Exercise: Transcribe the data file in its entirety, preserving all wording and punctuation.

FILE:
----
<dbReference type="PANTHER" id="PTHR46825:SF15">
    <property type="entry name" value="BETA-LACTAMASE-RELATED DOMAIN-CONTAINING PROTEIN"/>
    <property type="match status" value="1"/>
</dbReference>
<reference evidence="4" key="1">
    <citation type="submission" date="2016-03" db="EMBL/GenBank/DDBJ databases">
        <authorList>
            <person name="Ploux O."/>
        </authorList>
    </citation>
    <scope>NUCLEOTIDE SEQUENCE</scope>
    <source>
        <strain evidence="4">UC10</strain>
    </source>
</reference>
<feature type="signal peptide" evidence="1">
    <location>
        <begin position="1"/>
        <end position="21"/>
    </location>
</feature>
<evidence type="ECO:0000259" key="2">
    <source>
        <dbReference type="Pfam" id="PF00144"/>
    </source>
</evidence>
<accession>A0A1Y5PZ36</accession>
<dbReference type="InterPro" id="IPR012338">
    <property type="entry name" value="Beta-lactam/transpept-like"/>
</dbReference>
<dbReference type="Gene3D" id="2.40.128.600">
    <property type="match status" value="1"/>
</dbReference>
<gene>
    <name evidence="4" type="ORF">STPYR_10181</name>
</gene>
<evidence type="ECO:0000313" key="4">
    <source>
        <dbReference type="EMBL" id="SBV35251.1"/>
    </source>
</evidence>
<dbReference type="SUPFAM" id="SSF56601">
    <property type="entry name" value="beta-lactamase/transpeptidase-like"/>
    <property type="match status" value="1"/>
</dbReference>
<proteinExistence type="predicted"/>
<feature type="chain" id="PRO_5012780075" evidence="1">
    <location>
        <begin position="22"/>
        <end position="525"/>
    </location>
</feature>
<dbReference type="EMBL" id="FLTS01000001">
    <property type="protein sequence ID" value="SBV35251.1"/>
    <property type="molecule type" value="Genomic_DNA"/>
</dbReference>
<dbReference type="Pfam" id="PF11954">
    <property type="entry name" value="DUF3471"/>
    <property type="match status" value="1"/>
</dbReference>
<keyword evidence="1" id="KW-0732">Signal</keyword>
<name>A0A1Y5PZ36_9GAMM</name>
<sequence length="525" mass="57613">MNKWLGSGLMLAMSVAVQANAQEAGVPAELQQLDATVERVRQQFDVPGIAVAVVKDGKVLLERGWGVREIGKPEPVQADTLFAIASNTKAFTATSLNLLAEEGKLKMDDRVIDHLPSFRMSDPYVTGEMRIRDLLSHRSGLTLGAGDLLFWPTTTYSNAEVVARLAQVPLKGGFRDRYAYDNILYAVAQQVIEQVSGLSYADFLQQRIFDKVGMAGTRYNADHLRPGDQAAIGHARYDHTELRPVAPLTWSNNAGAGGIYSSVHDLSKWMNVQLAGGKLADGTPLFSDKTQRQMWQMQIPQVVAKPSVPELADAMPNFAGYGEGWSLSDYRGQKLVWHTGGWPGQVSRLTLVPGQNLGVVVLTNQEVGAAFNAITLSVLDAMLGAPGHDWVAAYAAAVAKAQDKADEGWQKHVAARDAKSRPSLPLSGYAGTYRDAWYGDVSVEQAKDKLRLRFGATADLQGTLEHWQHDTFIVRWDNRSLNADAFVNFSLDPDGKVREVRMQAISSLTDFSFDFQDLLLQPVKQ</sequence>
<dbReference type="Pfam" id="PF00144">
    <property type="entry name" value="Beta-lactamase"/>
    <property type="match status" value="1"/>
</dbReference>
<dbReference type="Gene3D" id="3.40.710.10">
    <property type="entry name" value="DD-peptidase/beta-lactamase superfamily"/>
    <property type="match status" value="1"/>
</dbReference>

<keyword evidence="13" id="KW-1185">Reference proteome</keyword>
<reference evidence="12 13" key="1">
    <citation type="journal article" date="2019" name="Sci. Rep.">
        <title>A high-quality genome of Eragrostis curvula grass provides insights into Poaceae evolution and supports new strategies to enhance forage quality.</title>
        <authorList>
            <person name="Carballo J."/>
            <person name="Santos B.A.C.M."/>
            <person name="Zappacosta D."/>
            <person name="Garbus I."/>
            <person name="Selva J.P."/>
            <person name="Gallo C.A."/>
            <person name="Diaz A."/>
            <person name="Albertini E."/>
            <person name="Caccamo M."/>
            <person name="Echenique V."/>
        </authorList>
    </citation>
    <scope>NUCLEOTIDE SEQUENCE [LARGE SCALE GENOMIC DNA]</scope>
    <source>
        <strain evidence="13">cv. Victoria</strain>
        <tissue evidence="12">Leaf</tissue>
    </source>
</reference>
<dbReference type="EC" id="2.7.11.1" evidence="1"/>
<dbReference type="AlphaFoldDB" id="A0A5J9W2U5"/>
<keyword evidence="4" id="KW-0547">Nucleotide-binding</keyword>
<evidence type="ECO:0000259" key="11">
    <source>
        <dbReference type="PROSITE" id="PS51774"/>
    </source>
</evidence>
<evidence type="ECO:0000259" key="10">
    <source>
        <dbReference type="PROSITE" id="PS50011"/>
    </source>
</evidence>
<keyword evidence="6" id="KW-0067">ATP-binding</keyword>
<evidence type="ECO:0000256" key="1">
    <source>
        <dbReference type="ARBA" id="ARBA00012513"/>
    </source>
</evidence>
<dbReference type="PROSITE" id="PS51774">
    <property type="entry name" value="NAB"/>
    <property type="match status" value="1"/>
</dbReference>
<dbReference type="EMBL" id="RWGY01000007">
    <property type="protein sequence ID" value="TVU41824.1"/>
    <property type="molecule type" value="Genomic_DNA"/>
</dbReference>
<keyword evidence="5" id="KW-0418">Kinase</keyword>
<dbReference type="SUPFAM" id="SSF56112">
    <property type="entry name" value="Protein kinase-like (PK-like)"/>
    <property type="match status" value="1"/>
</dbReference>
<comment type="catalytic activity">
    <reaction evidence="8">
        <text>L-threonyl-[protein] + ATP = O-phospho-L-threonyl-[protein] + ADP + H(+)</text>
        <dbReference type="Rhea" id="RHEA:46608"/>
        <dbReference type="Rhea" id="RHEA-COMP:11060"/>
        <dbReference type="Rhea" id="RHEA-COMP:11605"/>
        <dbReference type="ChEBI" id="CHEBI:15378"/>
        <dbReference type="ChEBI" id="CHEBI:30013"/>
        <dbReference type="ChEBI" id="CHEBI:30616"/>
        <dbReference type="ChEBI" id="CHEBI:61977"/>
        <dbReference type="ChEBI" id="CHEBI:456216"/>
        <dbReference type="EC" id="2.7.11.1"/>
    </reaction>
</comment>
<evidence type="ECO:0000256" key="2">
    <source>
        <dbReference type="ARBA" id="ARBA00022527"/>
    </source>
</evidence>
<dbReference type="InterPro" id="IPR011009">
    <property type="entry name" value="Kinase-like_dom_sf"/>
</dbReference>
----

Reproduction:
<dbReference type="PANTHER" id="PTHR46825:SF15">
    <property type="entry name" value="BETA-LACTAMASE-RELATED DOMAIN-CONTAINING PROTEIN"/>
    <property type="match status" value="1"/>
</dbReference>
<reference evidence="4" key="1">
    <citation type="submission" date="2016-03" db="EMBL/GenBank/DDBJ databases">
        <authorList>
            <person name="Ploux O."/>
        </authorList>
    </citation>
    <scope>NUCLEOTIDE SEQUENCE</scope>
    <source>
        <strain evidence="4">UC10</strain>
    </source>
</reference>
<feature type="signal peptide" evidence="1">
    <location>
        <begin position="1"/>
        <end position="21"/>
    </location>
</feature>
<evidence type="ECO:0000259" key="2">
    <source>
        <dbReference type="Pfam" id="PF00144"/>
    </source>
</evidence>
<accession>A0A1Y5PZ36</accession>
<dbReference type="InterPro" id="IPR012338">
    <property type="entry name" value="Beta-lactam/transpept-like"/>
</dbReference>
<dbReference type="Gene3D" id="2.40.128.600">
    <property type="match status" value="1"/>
</dbReference>
<gene>
    <name evidence="4" type="ORF">STPYR_10181</name>
</gene>
<evidence type="ECO:0000313" key="4">
    <source>
        <dbReference type="EMBL" id="SBV35251.1"/>
    </source>
</evidence>
<dbReference type="SUPFAM" id="SSF56601">
    <property type="entry name" value="beta-lactamase/transpeptidase-like"/>
    <property type="match status" value="1"/>
</dbReference>
<proteinExistence type="predicted"/>
<feature type="chain" id="PRO_5012780075" evidence="1">
    <location>
        <begin position="22"/>
        <end position="525"/>
    </location>
</feature>
<dbReference type="EMBL" id="FLTS01000001">
    <property type="protein sequence ID" value="SBV35251.1"/>
    <property type="molecule type" value="Genomic_DNA"/>
</dbReference>
<dbReference type="Pfam" id="PF11954">
    <property type="entry name" value="DUF3471"/>
    <property type="match status" value="1"/>
</dbReference>
<keyword evidence="1" id="KW-0732">Signal</keyword>
<name>A0A1Y5PZ36_9GAMM</name>
<sequence length="525" mass="57613">MNKWLGSGLMLAMSVAVQANAQEAGVPAELQQLDATVERVRQQFDVPGIAVAVVKDGKVLLERGWGVREIGKPEPVQADTLFAIASNTKAFTATSLNLLAEEGKLKMDDRVIDHLPSFRMSDPYVTGEMRIRDLLSHRSGLTLGAGDLLFWPTTTYSNAEVVARLAQVPLKGGFRDRYAYDNILYAVAQQVIEQVSGLSYADFLQQRIFDKVGMAGTRYNADHLRPGDQAAIGHARYDHTELRPVAPLTWSNNAGAGGIYSSVHDLSKWMNVQLAGGKLADGTPLFSDKTQRQMWQMQIPQVVAKPSVPELADAMPNFAGYGEGWSLSDYRGQKLVWHTGGWPGQVSRLTLVPGQNLGVVVLTNQEVGAAFNAITLSVLDAMLGAPGHDWVAAYAAAVAKAQDKADEGWQKHVAARDAKSRPSLPLSGYAGTYRDAWYGDVSVEQAKDKLRLRFGATADLQGTLEHWQHDTFIVRWDNRSLNADAFVNFSLDPDGKVREVRMQAISSLTDFSFDFQDLLLQPVKQ</sequence>
<dbReference type="Pfam" id="PF00144">
    <property type="entry name" value="Beta-lactamase"/>
    <property type="match status" value="1"/>
</dbReference>
<dbReference type="Gene3D" id="3.40.710.10">
    <property type="entry name" value="DD-peptidase/beta-lactamase superfamily"/>
    <property type="match status" value="1"/>
</dbReference>

<keyword evidence="13" id="KW-1185">Reference proteome</keyword>
<reference evidence="12 13" key="1">
    <citation type="journal article" date="2019" name="Sci. Rep.">
        <title>A high-quality genome of Eragrostis curvula grass provides insights into Poaceae evolution and supports new strategies to enhance forage quality.</title>
        <authorList>
            <person name="Carballo J."/>
            <person name="Santos B.A.C.M."/>
            <person name="Zappacosta D."/>
            <person name="Garbus I."/>
            <person name="Selva J.P."/>
            <person name="Gallo C.A."/>
            <person name="Diaz A."/>
            <person name="Albertini E."/>
            <person name="Caccamo M."/>
            <person name="Echenique V."/>
        </authorList>
    </citation>
    <scope>NUCLEOTIDE SEQUENCE [LARGE SCALE GENOMIC DNA]</scope>
    <source>
        <strain evidence="13">cv. Victoria</strain>
        <tissue evidence="12">Leaf</tissue>
    </source>
</reference>
<dbReference type="EC" id="2.7.11.1" evidence="1"/>
<dbReference type="AlphaFoldDB" id="A0A5J9W2U5"/>
<keyword evidence="4" id="KW-0547">Nucleotide-binding</keyword>
<evidence type="ECO:0000259" key="11">
    <source>
        <dbReference type="PROSITE" id="PS51774"/>
    </source>
</evidence>
<evidence type="ECO:0000259" key="10">
    <source>
        <dbReference type="PROSITE" id="PS50011"/>
    </source>
</evidence>
<keyword evidence="6" id="KW-0067">ATP-binding</keyword>
<evidence type="ECO:0000256" key="1">
    <source>
        <dbReference type="ARBA" id="ARBA00012513"/>
    </source>
</evidence>
<dbReference type="PROSITE" id="PS51774">
    <property type="entry name" value="NAB"/>
    <property type="match status" value="1"/>
</dbReference>
<dbReference type="EMBL" id="RWGY01000007">
    <property type="protein sequence ID" value="TVU41824.1"/>
    <property type="molecule type" value="Genomic_DNA"/>
</dbReference>
<keyword evidence="5" id="KW-0418">Kinase</keyword>
<dbReference type="SUPFAM" id="SSF56112">
    <property type="entry name" value="Protein kinase-like (PK-like)"/>
    <property type="match status" value="1"/>
</dbReference>
<comment type="catalytic activity">
    <reaction evidence="8">
        <text>L-threonyl-[protein] + ATP = O-phospho-L-threonyl-[protein] + ADP + H(+)</text>
        <dbReference type="Rhea" id="RHEA:46608"/>
        <dbReference type="Rhea" id="RHEA-COMP:11060"/>
        <dbReference type="Rhea" id="RHEA-COMP:11605"/>
        <dbReference type="ChEBI" id="CHEBI:15378"/>
        <dbReference type="ChEBI" id="CHEBI:30013"/>
        <dbReference type="ChEBI" id="CHEBI:30616"/>
        <dbReference type="ChEBI" id="CHEBI:61977"/>
        <dbReference type="ChEBI" id="CHEBI:456216"/>
        <dbReference type="EC" id="2.7.11.1"/>
    </reaction>
</comment>
<evidence type="ECO:0000256" key="2">
    <source>
        <dbReference type="ARBA" id="ARBA00022527"/>
    </source>
</evidence>
<dbReference type="InterPro" id="IPR011009">
    <property type="entry name" value="Kinase-like_dom_sf"/>
</dbReference>